When Sandy Chafouleas and Emily Wicks recently told an audience of business experts that there is an epidemic in children’s mental health, no one seemed surprised.
For years, the increase in depression and anxiety among children has been painfully and repeatedly documented in the media, in classrooms, and in overwhelmed emergency rooms.
“When kids don’t feel well, they don’t do well in school, in sports, or in life,’’ says Chafouleas, a school psychologist and Board of Trustees Distinguished Professor in the Neag School of Education and Ray Neag Professor of School Psychology. Childhood mental health concerns were growing pre-pandemic, but that disruption caused them to erupt, she says.
In response, she and Wicks, manager of operations and collections at the Ballard Institute and Museum of Puppetry at UConn, created “Feel Your Best Self,” a toolkit that offers easy-to-use online materials for educators, parents, and other community providers to help children address and process emotions.
Later this month, Feel Your Best Self and five other UConn-affiliated startups will compete for $50,000 in prize money during the Wolff New Venture Competition, the School of Business’ premier entrepreneurship event.
Puppet Kids Demonstrate Emotional Coping
During the pandemic, the Ballard Institute shifted from in-person puppet-making workshops to virtual programs, and Wicks began wondering how they could be most beneficial for children. Chafouleas was working on simple strategies to support emotional well-being for children and educators, and the two interests created a perfect storm.
“This collaboration has been a bit of a happy accident,’’ Wicks says.
With funding from Principal Foundation and the Neag Foundation, the toolkit materials expanded substantially. Short, professionally produced videos feature “puppet kids’’ that teach 12 simple strategies to promote emotion-focused coping.
The goal is to help children develop skills to calm themselves, “catch’’ their feelings, and connect with others. Feel Your Best Self materials also include tip sheets to help adults discuss the strategies with children, facilitate guidance-like lesson plans, and directions on how to add puppet-making to creatively build a “friend’’ with whom to practice calming strategies.
Launched just over a year ago, Feel Your Best Self has already gained a tremendous following and garnered publicity through NPR, Edutopia, Scripps News, and locally on WFSB. The project won a 2023 Kids Screen Award and four Telly Awards for TV and web content.
Chafouleas and Wicks say they have been astonished by the reception that their startup has received, but its success has created another set of problems: requests for physical materials to complement use of what is available for free online.
“Educators and caregivers love the free digital resources, but we almost immediately started to receive requests for physical products to help with the implementation in classrooms and group settings,’’ Wicks says. “We were hand-cutting and packaging puppet kit parts, but it has been impossible to keep up with the demand.’’
In addition to puppet kits, educators reached out to ask about purchasing printed materials including posters, journals, and storybooks to support their use of Feel Your Best Self. Chafouleas and Wicks decided to form a company to develop affordable products to fully enable Feel Your Best Self’s mission to encourage emotional wellbeing through joyful learning and play.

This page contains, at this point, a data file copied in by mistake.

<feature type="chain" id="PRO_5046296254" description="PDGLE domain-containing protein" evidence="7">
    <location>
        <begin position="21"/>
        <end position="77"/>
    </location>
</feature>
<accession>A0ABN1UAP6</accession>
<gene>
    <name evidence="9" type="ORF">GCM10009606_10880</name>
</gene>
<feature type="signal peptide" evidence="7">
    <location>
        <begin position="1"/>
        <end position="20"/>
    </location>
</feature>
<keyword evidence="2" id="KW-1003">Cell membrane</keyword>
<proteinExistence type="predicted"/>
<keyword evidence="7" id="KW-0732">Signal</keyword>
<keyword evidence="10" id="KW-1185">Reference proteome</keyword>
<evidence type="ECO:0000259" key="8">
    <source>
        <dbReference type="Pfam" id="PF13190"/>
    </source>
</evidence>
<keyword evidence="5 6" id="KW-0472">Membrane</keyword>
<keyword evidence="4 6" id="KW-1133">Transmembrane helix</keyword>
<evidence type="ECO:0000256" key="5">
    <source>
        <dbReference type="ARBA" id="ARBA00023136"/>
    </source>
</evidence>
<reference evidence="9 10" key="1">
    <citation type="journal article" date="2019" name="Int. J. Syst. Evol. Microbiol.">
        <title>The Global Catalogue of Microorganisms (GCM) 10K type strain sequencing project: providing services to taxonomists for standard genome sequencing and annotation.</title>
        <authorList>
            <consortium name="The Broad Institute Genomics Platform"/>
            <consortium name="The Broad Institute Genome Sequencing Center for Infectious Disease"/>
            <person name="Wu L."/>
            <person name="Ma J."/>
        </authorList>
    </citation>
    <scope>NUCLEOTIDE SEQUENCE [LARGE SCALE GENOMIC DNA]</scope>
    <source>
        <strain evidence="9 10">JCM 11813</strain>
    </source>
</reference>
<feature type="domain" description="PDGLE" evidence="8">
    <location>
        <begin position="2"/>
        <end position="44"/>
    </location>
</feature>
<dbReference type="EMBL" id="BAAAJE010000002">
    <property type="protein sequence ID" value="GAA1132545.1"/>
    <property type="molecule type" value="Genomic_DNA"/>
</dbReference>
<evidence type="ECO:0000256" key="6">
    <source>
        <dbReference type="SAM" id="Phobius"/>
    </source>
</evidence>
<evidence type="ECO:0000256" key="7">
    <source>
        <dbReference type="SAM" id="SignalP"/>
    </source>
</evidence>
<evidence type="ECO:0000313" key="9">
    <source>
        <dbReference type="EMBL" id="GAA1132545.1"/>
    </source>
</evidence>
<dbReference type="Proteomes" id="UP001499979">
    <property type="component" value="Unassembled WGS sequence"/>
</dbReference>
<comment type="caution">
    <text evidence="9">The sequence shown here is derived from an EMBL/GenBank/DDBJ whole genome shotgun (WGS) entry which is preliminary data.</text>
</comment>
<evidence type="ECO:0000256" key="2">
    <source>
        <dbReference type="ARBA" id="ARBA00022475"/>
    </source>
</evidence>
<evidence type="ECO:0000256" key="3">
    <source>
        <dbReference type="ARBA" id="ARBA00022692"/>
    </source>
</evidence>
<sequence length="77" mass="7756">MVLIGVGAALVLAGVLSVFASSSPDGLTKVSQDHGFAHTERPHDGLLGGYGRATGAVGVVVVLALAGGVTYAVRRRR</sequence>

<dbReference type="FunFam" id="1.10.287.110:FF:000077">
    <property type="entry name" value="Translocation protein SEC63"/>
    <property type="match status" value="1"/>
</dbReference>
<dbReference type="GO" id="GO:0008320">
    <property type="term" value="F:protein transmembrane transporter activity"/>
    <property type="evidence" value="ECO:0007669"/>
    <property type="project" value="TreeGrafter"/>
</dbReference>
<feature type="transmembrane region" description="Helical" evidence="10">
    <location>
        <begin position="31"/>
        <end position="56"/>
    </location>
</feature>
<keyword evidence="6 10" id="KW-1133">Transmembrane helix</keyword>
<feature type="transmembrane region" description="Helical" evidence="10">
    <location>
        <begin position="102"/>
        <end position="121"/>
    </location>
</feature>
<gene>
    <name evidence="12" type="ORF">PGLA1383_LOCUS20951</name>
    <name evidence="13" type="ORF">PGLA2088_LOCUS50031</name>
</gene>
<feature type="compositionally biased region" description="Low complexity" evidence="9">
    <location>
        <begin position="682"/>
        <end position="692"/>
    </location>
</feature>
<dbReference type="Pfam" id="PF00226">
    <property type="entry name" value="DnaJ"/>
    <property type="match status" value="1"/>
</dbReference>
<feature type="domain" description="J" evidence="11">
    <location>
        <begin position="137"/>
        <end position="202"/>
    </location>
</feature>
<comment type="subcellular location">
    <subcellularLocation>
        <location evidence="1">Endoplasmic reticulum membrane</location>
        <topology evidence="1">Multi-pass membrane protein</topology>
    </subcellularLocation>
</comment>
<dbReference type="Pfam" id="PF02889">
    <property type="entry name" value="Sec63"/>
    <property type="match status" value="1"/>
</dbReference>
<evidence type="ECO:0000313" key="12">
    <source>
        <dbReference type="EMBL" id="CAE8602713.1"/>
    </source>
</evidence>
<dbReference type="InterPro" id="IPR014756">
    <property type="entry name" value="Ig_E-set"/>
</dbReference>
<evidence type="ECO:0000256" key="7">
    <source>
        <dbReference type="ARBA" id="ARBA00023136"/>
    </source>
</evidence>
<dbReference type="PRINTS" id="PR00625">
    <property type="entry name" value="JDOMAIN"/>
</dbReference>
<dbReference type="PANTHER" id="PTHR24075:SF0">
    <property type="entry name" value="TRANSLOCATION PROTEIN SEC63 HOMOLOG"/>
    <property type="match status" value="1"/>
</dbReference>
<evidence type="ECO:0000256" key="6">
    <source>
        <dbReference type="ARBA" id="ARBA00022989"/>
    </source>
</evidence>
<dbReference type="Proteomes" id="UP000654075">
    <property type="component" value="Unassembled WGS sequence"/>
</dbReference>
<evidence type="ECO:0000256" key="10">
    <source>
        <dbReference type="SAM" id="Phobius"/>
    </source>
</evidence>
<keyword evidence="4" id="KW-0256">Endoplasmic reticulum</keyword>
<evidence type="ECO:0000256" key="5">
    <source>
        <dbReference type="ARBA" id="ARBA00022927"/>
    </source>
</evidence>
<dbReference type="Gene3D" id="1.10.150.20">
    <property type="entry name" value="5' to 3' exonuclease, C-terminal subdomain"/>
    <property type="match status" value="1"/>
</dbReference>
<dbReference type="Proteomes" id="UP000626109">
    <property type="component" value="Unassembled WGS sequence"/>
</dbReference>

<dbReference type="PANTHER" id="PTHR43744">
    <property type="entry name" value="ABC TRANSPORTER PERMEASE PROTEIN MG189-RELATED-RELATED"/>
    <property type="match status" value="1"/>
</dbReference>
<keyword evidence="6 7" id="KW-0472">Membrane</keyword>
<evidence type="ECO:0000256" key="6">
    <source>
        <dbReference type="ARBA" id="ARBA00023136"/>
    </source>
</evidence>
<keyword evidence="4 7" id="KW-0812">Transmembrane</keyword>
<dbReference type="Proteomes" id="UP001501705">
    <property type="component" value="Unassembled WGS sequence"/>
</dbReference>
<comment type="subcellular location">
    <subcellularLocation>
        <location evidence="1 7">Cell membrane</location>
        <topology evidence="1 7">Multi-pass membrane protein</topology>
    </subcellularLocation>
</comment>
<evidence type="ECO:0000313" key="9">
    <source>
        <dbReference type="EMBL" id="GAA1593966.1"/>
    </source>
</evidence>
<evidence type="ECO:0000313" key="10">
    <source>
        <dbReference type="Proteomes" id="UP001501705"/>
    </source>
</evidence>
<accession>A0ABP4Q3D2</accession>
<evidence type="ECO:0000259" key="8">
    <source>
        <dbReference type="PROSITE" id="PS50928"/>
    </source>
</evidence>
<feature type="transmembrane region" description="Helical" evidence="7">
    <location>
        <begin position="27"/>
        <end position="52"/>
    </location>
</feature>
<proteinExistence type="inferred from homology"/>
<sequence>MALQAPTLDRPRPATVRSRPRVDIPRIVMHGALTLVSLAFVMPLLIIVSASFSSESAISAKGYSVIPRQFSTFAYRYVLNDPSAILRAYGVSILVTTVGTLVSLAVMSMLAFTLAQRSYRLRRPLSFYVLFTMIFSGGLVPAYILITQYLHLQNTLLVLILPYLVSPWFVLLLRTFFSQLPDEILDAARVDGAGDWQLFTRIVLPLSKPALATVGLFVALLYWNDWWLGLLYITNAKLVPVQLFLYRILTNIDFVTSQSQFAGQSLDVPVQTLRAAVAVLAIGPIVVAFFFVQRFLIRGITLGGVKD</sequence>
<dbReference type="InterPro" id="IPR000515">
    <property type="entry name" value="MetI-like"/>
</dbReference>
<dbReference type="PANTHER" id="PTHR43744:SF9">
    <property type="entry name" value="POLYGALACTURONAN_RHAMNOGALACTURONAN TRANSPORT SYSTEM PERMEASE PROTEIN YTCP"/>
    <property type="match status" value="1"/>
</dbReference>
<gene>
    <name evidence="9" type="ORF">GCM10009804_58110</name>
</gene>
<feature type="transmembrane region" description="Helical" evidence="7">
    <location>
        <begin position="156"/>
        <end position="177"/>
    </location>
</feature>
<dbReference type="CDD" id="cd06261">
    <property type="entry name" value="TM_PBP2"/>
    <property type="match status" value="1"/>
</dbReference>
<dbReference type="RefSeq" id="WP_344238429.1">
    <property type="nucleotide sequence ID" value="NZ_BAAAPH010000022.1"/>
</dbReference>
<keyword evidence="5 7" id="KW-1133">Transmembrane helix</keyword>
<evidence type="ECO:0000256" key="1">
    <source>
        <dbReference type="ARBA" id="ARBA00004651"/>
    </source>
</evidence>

‘It Wasn’t Something We Even Dreamed Of’
“Neither of us ever thought about creating a business; it wasn’t something we even dreamed of,’’ Chafouleas says. “It truly grew from the public demand.’’
While there are many other emotional-learning programs on the market, the majority are complex, costly, or don’t really focus on the emotional-coping skills used to navigate everyday life, Chafouleas says. Feel Your Best Self responds to those needs.
Last summer, the two collaborators were invited to participate in an entrepreneurship accelerator, the Connecticut Center for Entrepreneurship & Innovation (CCEI), Summer Fellowship. Through that program, Chafouleas and Wicks got lessons in business development, fund acquisition, strategy and more.
“We would have been lost without Summer Fellowship,’’ Chafouleas says. “It was very rewarding to learn the business skills that we were missing.’’
“CCEI Summer Fellowship helped us focus on the steps to make the business a reality,’’ Wicks says. “We had to ask ourselves, ‘What will we do next week? Next month? In six months?’” she says. “Being thrown into the business world and having the ability to work with amazing instructors and mentors was invaluable.’’
Millions Could Benefit from ‘Feel Your Best Self’
Feel Your Best Self is working with school districts and programs throughout Connecticut, including the Early Childhood Education Program in Waterbury. In addition, it has expanded its reach globally as the founders offer monthly webinars and professional development options.
Chafouleas and Wicks believe that many of the 2 million elementary educators, school psychologists, and counselors in the United States could benefit from the program. The founders’ primary business goal is to raise capital for initial launch with educational settings, but they also see potential to scale the company through growth in the family consumer market.
“Although it is designed and presented as a program for children, even adults can learn the techniques, like belly breathing,’’ Wicks says. “We’re creating life-long coping strategies. The adults have as much fun as the kids. I think more adults need a creative break and to have fun.’’
The Wolff New Venture Competition will be held on Tuesday, Oct. 17 from 5:30 to 8:30 p.m. at the School of Business’ GBLC, Second Floor, 100 Constitution Plaza, Hartford. All are welcome. Please pre-register at https://ccei.uconn.edu/wolff-new-venture-competition